Ampthill ‘Great’ Park is a peaceful place that boasts tremendous views from the Greensands Ridge. The Great Park is best known for Katherine of Aragon who lived in Ampthill Castle (1532-3) for a time when Henry VIII was seeking a divorce.
Less is known, at least publicly, about the role that Ampthill Park played in WWI. In 1914 the 11th Duke of Bedford responded to Lord Kitchener’s call to arms by establishing the ‘Bedfordshire Training Depot.’ By August 1916 the Depot would train 2,235 infantry soldiers to fight with the Bedfordshire and other Regiments for ‘King and Country.’ A lone Memorial Cross stands proud in Ampthill Park to remember the soldiers who trained there, the horrific loss, and the ‘Ampthill Command Depot’ that treated 8369 wounded soldiers (1916-19). A hundred years on few signs of the Depot remain – spent brass cartridges rest in the leaf mould, faint initials scar the bark of a tree, and a slight depression is all that remains of a practice trench.
In 2008 Ian Church wrote an excellent little book ‘Walking in Tommy’s Footsteps’ to help fund the replacement of thirteen phosphor bronze plaques that were stolen from the Memorial Cross in the 1970’s.
The book provides an insight into the role that Ampthill Park played in the Great War. Ian’s book and the Memorial Cross inspired me – the thought of soldiers training in the Park and marching to Ampthill Railway Station to face unimaginable horrors on the Western Front….
One hundred years on….
4th August 2014 was the centenary of the country entering into the Great War. In the
UK to mark this grim day –
- There was a special BBC War Horse Prom at the Royal Albert Hall (3rd August).
- People were invited to take part in a LIGHTS OUT on 4th August by
turning off their lights from 10pm to 11pm, leaving on a single candle
for a shared moment of reflection.
- At the Tower of London volunteers were planting 888,246 Poppies – one for each British and Commonwealth soldier who died 1914-18. The installation was due to open on 5th August.
My wife and I had tickets to attend the War Horse Prom. It was a matter of chance really – one of Frances’ work colleagues was organising a BBC Prom trip and it happened to be the War Horse ‘special.’ This was a huge stroke of luck.
The Prom was splendid, cleverly crafted to tell the story of blissful British innocence, eager young men heeding the call, the grim reality they met… What struck me most was Gareth Malone’s Military Wives choir. Some of these brave souls silently carried army boots onto stage and laid a shroud over the pile to shape a corpse; a soulful rendition of ‘Home they brought her warrior dead’ (Gustav Holst, 1905) followed. Were these deadman’s boots? had the bearer lost their man in Iraq, Afghan or some distant land?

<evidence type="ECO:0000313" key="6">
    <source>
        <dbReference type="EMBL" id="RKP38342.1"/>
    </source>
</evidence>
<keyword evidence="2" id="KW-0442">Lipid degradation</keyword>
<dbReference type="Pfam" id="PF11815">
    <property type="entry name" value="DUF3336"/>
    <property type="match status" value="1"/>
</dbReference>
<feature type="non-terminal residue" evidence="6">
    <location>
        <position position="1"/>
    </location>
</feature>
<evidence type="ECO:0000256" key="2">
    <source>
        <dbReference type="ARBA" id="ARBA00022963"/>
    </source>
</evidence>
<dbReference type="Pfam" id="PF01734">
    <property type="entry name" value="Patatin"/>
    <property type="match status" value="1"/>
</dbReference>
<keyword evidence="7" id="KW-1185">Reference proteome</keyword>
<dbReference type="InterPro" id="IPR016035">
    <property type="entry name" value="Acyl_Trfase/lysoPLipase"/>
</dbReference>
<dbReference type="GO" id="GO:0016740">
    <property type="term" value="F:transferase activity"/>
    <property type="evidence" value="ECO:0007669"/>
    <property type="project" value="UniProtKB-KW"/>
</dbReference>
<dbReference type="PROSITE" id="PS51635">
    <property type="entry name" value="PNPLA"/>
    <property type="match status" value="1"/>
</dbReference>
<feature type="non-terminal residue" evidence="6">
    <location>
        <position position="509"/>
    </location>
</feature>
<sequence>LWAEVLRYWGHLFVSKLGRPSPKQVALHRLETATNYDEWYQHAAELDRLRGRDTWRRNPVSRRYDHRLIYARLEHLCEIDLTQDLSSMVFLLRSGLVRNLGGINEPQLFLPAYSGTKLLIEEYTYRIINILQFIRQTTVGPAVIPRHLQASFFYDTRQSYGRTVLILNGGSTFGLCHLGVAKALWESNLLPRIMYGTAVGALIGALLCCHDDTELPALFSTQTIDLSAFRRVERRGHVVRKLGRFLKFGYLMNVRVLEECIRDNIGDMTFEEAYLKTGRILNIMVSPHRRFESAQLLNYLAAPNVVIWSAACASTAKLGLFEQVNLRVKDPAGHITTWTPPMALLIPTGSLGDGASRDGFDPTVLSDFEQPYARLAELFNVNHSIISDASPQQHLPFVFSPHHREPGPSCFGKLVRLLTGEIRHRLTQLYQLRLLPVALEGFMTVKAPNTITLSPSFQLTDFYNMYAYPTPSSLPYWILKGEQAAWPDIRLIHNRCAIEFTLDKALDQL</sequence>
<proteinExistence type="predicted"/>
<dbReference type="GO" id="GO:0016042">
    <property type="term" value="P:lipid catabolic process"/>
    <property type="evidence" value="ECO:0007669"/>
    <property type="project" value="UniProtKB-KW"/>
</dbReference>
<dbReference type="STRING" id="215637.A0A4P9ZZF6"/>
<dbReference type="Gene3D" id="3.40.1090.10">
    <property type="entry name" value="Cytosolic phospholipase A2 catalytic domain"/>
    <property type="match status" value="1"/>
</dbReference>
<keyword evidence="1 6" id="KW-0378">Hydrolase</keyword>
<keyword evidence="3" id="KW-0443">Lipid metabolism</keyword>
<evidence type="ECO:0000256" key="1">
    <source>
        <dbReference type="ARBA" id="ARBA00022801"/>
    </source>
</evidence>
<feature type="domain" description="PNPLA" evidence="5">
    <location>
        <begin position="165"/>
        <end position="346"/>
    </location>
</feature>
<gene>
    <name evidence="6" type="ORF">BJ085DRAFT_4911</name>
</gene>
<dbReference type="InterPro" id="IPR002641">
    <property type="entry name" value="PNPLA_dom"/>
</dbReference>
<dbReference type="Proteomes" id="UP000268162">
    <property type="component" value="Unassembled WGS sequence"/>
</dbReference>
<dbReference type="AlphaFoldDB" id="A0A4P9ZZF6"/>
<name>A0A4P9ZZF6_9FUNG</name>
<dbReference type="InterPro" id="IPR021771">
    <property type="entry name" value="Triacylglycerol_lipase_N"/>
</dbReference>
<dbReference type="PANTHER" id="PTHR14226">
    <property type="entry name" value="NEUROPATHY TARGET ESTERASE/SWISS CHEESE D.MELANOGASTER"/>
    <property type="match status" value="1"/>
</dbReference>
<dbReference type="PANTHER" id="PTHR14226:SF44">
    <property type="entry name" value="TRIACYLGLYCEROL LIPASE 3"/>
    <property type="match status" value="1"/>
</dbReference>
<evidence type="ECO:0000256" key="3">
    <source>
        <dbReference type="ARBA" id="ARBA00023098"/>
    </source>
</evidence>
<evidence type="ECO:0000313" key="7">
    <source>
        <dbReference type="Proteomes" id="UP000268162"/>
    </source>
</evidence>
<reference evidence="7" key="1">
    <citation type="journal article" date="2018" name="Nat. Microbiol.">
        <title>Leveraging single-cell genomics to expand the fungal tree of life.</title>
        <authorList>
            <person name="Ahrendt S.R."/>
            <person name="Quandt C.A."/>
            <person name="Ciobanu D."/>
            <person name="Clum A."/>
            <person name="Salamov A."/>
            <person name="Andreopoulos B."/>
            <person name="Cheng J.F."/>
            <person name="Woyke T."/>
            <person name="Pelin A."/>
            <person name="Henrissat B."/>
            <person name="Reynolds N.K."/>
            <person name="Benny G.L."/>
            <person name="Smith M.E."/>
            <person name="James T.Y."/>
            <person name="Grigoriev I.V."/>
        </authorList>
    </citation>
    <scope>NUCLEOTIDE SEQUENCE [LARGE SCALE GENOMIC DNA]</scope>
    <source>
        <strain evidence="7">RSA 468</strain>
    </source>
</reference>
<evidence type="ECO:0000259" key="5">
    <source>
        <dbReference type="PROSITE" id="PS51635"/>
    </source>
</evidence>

Monday, 4th August was a bright day. I was off work and, moved by the Prom, took a reflective walk to three of Ampthill’s War Memorials. The Cross in Ampthill Park records the names of 707 soldiers who died. I read the phosphor bronze plaques. 707 dead is roughly one third of the chaps who trained at the Depot – three times the national toll.
I headed to Coopers Hill where the War Memorial names 67 of Ampthill’s Fallen and onto St. Andrew’s Church to search for some of their graves.
Walking along the Alameda I pictured 707 soldiers in the hollow of Ampthill Park, drafting out. How long was the column? What would it look like? That night at LIGHTS OUT we lit a single candle and let it burn in memory of the fearful darkness that covered this country one hundred years ago.
On Tuesday, 5th August an opportunity presented itself. Public interest in the Poppies was growing – I was heading into London and decided to visit The Tower. I walked briskly along the Embankment to be there for the break of dawn. All was still – red poppies spilled over the battlement to fill the moat as if with blood.
Such a powerful statement of the nations’ loss. Each death had affected a family, friends, a community. Walking to the office I thought again about the Bedfordshire Training Depot and then it struck me – maybe we could remember the 707 dead by marking a column of footprints in Ampthill Park, empty boots silent to the fore. In the days to follow the chalk-stencilled footprints would wash into the ground and disappear….. The idea bubbled and I resolved to speak with Cllr Mark Smith of Ampthill Town Council.
Ampthill Town Council
Ampthill Town Council welcomed the idea and established a working group to develop the project and drive it forwards. November 2016 will be poignant and special.
Content & photographs copyright Stephen Hartley (2015-)
Walking in Tommy’s Footsteps (Ian Bridge, 2008)
The Memorial Cross in Ampthill Park
Ampthill’s Fallen (John Hele, 2014)
The Bedfordshire Regiment in the Great War (Steve Fuller – www.bedfordregiment.org.uk)
BUY: Ampthill Camp WWI Centenary Postcard
This special postcard commemorates the centenary of the WWI Bedfordshire Training Depot (1914-16). Limited edition: 500
Proceeds will help to fund a book about the Ampthill Camp ~ profits to benefit the charity Combat Stress which was founded in 1919 to help WWI veterans deal with shell shock.
£2 (inc p&p). Please email firstname.lastname@example.org to order by PayPal or BACS transfer.
Can we buy a number of plastic “footprints” to place around our church and village War Memorial. Is there a website we could visit? We hope you can help.
Hello Hugh, thanks for the message. We created a plywood stencil and used biodegradable white spray paint for the stencilling which lasts 3-4wks on short cut grass and longer on a tarmac/paving.
These photographs show more. Hope that helps:
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